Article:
For the second leg of our Mediterranean vacation, we started in Venice, took a train to Florence, and drove from there through the hills and valleys of Tuscany. Here are a few pictures and thoughts.
Venice’s entire raison d’etre is tourists, which makes it feel a bit odd. It exports a bit of glass, lace, and shipbuilding, but otherwise its economy is dominated by tourism. It’s still a real city, though, not a centrally planned resort or theme park, which makes for a strange combination of “living museum,” self-conscious voyeurism, and awkward city government serving a constituency of foreigners constantly just passing through.
The tourists themselves comprised the groups you’d expect: Italians, Americans, Brits, Japanese, and Koreans, with people from everywhere else filling in the gaps.
It’s striking how few people actually live on the island proper. We walked the streets at night and saw building after building with dozens of windows but only a handful lit up. Apart from the occasional lost tourist, even the residential areas are deserted. We heard the buildings are expensive to maintain; among other things, there’s strong demand for local businesses that regularly shovel silt out of the ground floors. Wow.
Venice’s overall population has dropped by 50% between 1980 and 2009, to just 60,000, and I’m sure that trend has continued. One bartender told us that most people commute from outside the city. The big picture in Italy isn’t much better; the fertility rate is only 1.4, far enough below the replacement rate of 2.3 that the government now offers free housing and other benefits if you immigrate and work there. Add that to an already shaky economy and banking system, and the future looks grim.
The Grand Canal is fascinating. By normal waterway rules it’s unrecognizable, but if you think of it like any other large city street, it starts to make sense. There are taxis, cars, pickup trucks, bicycles (gondolas) for hire, and buses (the Vaporetto). Only the pedestrians are confined to the sidewalks.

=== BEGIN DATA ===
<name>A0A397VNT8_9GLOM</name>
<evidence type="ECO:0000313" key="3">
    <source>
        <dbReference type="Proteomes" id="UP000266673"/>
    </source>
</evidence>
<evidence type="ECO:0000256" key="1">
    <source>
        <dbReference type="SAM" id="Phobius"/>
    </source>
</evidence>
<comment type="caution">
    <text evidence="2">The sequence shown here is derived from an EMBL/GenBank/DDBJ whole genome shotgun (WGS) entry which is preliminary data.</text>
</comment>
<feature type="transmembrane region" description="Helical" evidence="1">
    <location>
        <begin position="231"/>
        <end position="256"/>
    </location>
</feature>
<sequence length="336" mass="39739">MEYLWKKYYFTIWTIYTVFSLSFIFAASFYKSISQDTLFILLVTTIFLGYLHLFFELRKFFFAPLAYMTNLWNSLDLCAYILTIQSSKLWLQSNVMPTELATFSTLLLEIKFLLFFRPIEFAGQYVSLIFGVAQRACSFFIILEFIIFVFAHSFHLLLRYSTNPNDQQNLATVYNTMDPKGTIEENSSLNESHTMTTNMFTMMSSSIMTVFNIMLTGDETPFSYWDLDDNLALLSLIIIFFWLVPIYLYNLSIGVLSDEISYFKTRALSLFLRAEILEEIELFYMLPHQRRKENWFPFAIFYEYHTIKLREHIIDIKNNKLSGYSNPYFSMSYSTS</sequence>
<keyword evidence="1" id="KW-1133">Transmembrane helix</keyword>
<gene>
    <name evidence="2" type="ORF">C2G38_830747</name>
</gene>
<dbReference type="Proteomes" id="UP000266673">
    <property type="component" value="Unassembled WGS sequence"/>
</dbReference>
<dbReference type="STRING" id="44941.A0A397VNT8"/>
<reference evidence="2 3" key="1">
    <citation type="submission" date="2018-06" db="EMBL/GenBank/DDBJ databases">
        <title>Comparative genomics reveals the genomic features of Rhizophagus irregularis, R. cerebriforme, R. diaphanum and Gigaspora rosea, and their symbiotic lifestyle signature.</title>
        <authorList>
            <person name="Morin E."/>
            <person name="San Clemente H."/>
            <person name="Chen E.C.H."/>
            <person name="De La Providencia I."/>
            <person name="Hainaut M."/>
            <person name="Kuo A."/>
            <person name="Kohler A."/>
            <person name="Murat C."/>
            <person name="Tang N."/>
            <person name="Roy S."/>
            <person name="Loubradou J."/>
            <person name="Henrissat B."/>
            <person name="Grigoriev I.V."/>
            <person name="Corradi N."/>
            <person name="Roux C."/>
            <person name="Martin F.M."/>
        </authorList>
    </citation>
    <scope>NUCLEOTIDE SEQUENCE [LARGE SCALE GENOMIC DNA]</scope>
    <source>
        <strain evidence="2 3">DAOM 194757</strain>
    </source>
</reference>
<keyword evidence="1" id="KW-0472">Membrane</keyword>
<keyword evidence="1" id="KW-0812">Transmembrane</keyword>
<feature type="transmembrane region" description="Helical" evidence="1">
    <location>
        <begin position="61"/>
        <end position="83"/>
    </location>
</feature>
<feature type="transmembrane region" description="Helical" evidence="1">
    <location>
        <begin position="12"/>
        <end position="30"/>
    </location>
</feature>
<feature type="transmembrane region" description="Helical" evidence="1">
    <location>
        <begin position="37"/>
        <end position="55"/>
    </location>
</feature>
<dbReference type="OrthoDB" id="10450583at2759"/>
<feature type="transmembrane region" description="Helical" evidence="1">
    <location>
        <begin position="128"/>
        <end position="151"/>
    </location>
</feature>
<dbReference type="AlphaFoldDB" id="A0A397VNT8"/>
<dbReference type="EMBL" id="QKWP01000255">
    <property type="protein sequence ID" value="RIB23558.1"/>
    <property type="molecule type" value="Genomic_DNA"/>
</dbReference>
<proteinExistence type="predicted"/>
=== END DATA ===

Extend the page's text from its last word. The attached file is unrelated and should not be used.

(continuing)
Beyond the well-known architecture and art, I was surprised and delighted by the masquerade masks for Carnival. Venetian mask designers are world renowned, and it shows.
Florence felt more like the average western European city. Narrow streets, cobblestones, historic brick and stone buildings, and sprawling new developments outside the cramped inner city. We saw this pattern repeated in many other towns we visited, including Siena, San Gimignano, and Montepulciano.
Florence also gave us our first memorable Italian food: white beans and fried veal brains (!) at Trattoria Camillo and great sauces at the otherwise unassuming O Sole Mio. Sadly, like Venice, Florence failed me in my quest for an affogato. It may be an Italian word, but that didn’t make it easy to find.
Americans continued to dominate the tourist demographics. I’m not sure if Europeans were sparse due to the relatively worse economy, or different holiday schedules, or something else entirely.
After Florence, we rented a car and drove south through the hillside towns, castles, and wineries of Tuscany. The driving and scenery was great, just as picturesque and romantic as you’ve heard. It also drove home just how good we have it in San Francisco. Napa and Sonoma are just as beautiful, if not as historic, and we also have beaches, forests, skiing, and all sorts of scenery and activities within driving distance. We can definitely count our blessings.
Tuscany’s history mirrors that of the rest of the world: lots of fighting punctuated by intermittent, brief truces. The stone towers, turrets, and fortified walls reflected this. I enjoyed following the architecture through the centuries as first the houses, then larger buildings, then whole towns joined together to defend themselves against outsiders like the insatiable Florentine Medicis.
Monteriggioni was our first stop on the road trip. It’s a classic, pretty little Tuscan town, originally founded as part of the Via Francigena route from Rome to Canterbury.
Siena felt smaller than Florence, but otherwise it was very similar. Evidently they fought and feuded for centuries, thanks to the stubborn Carpuccis and Medicis, but that didn’t stop them from building in the same way.
We climbed the Torre del Mangia to check out the view, and the sprawl of rooftops and plazas and vaulted arches reminded me of Assassin’s Creed, of all things. Its development team is known for meticulous research and attention to detail, and it shows. I’d only seen Siena in the game, but my virtual memories were more vivid than those of other places I’d visited in real life.
We spent a few nights in San Gimignano, a scenic fortified hillside town that’s now overrun with tourists just like us. Our hotel looked directly out onto the main square, which gave us both a good view and a serenade by the classical guitarist who played each night.
San Gimignano also fortified us with more great Italian food, notably the wild boar tagliatelle and pesto gnocchi at Antica Trattoria Maceliera and the zuppa di farro and braised boar and deer at Le Vecchie Mura.
San Galgano is a medieval monastery famous for its own sword in a stone. As the legend goes, Saint Galgano foreswore his knighthood, took up a monk’s robes, and built a new chapel on a hilltop. When he realized he had no cross, he drove his sword deep into a rock to serve as a substitute, and it remains there to this day.
Montepulciano, another classic hillside town, was our last stay in Tuscany.